The Saturday Game

You've Got A Game, Too

Richie Glover's at the far end of the table at Il Vagabondo, leaning slightly against an aged photomural -- an in-good-company shot of hat-wearing, mustachioed men who used to frequent the restaurant for the bocce and the veal parmigiana, a group that mirrors our own tonight in spirit if not costume. Richie's teasing Kuppy about the way he played defense: "It was more touch football than basketball," he says with a wink.

Next to him, Sid and Schiff are telling Kuppy's son Teddy about who it was that found the Ward School gym in the first place and about the places they played around the city before the game became The Saturday Game.

In addition to his Hall of Fame achievements on the diamond, Sandy Koufax's résumé includes a stint as Dave's summer camp counselor, center in the back row. "He's a recurring character in my dreams," Dave says. "I think I've always identified with him."

Across the table, Matty's sipping on a drink and the Commish is whispering something to him that makes him laugh.

Next to them, Wittner, Amin and Kenny are measuring J.J. Redick for a draft-day suit and tie, assessing the way his jump-shot game will, or will not, translate to the big stage.

Up a bit from that group, John, who Jeff says is in the best shape of anyone in the game, is talking with Chip and Mel about a weekday morning game he has been playing in, "just to stay sharp for you guys!"

And across from them, Dave's showing Seth a photograph taken of him and his cabinmates in summer camp once upon a time. The young Dave cuts a handsome figure, no doubt, but the real interest in the picture is the guy behind him, the cabin counselor, who is none other than Sandy Koufax.

And so it goes, for three hours, between bites and courses. Guys move up and down the table to connect and reconnect. There is much hugging and hand shaking, reminiscing, and not a lick of shoptalk. The room is full of lawyers, financial advisers, agents, teachers and hospital administrators, but those labels don't stick here. The connections and recognitions are deeper than that.

At some point, Dave comes to me and says -- and we've had this conversation a few times before -- "I still don't understand why you want to write about us. We tell you our stories, you meet us, you play with us, but what does it all add up to?"

I look out over the table, straining to hear someone retell the mating elephants story, catching a bit of Wittner remembering the time the Commish took him to the parking lot outside the gym and showed him all the expensive cars of his running mates, then pointed to Wittner's beater and said, "That's why I'm cutting you some slack on paying up for the court permit," and I think the Commish must be insane. Looking at these guys, I think: 35 years' worth of ball and the dozens of charming, quirky rituals that come with it. Looking at these guys, knowing each other they way they do, belonging together the way they do, come hell or high water, across time and distance. How do I not write about it?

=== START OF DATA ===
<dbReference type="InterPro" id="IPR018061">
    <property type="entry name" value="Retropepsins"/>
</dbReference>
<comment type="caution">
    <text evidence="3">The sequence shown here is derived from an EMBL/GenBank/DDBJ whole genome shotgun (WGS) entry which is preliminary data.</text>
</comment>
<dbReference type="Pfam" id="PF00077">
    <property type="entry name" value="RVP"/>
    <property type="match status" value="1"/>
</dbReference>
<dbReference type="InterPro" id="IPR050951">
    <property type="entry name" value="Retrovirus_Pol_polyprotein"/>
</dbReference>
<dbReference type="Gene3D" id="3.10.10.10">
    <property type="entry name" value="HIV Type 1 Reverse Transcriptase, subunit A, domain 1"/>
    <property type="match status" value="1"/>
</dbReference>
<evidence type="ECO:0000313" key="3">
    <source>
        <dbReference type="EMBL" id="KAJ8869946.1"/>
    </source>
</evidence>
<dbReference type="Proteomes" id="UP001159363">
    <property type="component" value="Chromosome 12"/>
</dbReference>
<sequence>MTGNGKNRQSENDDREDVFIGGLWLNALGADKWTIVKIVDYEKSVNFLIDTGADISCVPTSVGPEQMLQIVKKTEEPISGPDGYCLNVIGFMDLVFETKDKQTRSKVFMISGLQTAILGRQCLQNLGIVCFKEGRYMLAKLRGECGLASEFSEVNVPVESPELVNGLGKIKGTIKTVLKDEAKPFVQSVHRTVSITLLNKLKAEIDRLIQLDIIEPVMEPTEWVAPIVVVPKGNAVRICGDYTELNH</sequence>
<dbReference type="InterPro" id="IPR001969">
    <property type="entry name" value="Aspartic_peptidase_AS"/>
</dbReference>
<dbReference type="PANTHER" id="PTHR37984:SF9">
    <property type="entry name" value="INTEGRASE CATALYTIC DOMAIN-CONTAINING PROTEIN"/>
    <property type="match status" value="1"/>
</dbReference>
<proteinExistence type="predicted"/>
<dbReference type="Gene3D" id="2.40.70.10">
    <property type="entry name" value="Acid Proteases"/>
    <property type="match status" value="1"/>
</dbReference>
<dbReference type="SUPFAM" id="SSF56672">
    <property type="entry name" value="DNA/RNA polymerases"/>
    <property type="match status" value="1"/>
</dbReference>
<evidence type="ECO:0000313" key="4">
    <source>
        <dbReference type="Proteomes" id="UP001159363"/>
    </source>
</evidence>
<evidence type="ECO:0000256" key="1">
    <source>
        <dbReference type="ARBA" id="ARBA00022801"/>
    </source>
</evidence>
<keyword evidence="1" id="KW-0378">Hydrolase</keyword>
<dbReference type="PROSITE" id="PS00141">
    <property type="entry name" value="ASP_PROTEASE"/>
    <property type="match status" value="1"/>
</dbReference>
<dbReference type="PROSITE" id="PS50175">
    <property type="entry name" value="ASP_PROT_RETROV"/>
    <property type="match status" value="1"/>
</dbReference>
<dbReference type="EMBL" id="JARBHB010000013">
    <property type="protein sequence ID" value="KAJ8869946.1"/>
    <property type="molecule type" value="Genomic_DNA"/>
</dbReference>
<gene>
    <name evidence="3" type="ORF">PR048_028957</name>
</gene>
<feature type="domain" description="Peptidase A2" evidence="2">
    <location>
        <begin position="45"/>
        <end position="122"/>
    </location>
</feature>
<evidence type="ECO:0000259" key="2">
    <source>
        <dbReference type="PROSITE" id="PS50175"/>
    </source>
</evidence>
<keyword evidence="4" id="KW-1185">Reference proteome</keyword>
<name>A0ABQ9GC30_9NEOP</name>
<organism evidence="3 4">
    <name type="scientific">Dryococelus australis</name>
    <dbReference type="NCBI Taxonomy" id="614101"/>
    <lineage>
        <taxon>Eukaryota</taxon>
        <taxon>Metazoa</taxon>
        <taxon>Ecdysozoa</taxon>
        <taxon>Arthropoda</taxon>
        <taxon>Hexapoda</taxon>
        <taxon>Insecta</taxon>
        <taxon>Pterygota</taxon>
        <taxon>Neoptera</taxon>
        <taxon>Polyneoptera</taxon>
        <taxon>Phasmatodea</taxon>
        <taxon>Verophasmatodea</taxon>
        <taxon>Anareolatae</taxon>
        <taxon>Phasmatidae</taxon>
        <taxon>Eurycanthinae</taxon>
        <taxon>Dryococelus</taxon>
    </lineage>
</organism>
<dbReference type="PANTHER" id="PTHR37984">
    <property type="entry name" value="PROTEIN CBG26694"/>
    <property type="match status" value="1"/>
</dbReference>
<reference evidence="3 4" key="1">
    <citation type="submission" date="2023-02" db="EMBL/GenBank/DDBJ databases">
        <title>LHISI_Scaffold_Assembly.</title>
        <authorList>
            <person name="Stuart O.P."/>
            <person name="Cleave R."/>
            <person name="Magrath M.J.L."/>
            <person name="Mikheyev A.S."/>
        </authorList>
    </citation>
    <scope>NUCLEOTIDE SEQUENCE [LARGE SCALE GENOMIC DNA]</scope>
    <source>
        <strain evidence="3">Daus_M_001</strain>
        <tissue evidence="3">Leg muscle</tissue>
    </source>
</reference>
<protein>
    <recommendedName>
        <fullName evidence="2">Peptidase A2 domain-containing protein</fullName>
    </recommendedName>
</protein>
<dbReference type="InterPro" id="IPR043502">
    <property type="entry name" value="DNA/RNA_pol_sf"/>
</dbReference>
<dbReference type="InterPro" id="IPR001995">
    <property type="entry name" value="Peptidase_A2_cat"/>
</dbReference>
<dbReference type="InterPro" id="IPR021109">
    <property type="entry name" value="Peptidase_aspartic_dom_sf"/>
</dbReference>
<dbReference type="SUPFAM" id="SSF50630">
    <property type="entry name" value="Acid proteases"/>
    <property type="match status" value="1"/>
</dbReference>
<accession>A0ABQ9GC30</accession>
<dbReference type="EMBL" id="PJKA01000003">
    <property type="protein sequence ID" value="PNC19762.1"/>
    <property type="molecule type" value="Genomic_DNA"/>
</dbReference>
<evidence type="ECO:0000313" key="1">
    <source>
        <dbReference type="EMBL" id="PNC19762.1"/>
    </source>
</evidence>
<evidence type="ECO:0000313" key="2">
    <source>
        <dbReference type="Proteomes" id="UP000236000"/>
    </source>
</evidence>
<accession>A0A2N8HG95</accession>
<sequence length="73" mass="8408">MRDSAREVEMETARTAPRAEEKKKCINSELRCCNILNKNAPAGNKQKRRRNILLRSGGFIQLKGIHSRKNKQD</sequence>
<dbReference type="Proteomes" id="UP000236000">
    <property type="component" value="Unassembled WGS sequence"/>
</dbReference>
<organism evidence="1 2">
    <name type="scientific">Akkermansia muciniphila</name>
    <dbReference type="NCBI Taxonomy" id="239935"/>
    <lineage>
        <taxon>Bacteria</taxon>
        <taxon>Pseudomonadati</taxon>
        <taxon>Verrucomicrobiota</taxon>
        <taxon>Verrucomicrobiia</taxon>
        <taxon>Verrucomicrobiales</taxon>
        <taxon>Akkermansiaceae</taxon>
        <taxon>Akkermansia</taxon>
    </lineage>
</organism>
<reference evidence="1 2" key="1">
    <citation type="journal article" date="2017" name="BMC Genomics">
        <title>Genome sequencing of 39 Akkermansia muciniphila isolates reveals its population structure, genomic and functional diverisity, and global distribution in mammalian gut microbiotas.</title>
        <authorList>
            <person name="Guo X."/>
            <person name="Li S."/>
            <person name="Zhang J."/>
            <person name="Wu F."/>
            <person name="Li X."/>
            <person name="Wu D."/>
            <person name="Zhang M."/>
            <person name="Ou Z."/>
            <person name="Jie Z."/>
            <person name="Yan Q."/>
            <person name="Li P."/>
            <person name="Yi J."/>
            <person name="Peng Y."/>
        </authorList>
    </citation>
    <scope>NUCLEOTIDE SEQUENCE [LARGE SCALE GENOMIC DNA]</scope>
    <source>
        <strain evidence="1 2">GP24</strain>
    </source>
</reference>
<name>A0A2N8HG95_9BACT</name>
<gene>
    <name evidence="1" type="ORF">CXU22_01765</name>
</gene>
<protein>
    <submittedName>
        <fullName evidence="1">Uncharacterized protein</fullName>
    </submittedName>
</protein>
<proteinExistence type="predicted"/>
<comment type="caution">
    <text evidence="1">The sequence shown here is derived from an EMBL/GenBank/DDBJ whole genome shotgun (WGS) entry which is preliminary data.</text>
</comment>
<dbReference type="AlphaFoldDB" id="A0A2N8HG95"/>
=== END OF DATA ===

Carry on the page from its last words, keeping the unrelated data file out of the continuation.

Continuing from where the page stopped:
"The game means something to us, sure; it's our game," Dave says. "But I don't see why it would be interesting to anyone else. Everyone's got a game."

"Sometimes you wanna go . . . where everybody knows your name." Dinner at Il Vagabando was like a scene out of "Cheers," only with much better antipasto. The guys get together once or twice a year for dinner, mainly so The Commish can go over the "no-airball-at-game-point" rule with Amin.

We're taking a group picture at the end of the night, and the Commish tells me to hand the camera off to a guy at the next table and get in the shot. I'm hesitant at first: This is their crew, their night. But you don't say "no" to the Commish, and as I kneel down in front of the group and smile, I feel him reach out and put his hand on my shoulder. It sounds corny, but I do feel like one of them in that moment. And it hits me just then that Dave's right, that everyone does have a game, and that I'm also here because we used to hold weekend three-on-three tournaments, complete with burgers on the grill and drinks in the cooler, in my Long Beach, Calif., backyard, and because I was in a regular Sunday morning run at the Field House in Iowa City, Iowa, when I was in grad school, and because I know a group of guys who lace up every weekend at a high school gym in Coronado, Calif., and because I know there are guys all over this great land of ours who get up and play at 6 a.m., before the workday, two, maybe three, days a week. How do I not write about it?

The difference between The Saturday Game guys and the rest of us is a matter of degree. What they have, the connection they share to the game, to each other, isn't magical; it's just hard-won. Which is, of course, its magic. I'm sitting there at Il Vagabondo, twisting the stem of a wineglass, watching the guys talk, and I identify with them, but I envy them even more.

I'm not in a game now; my guys are scattered to the wind, busy, whatever, who knows ... life has gotten in the way.

I try to explain this to Dave. He recalls our first conversation.

"You can write about us if you think there's something to say," he says. "But what you really ought to do is find a gym, and start calling the wedding-day guys."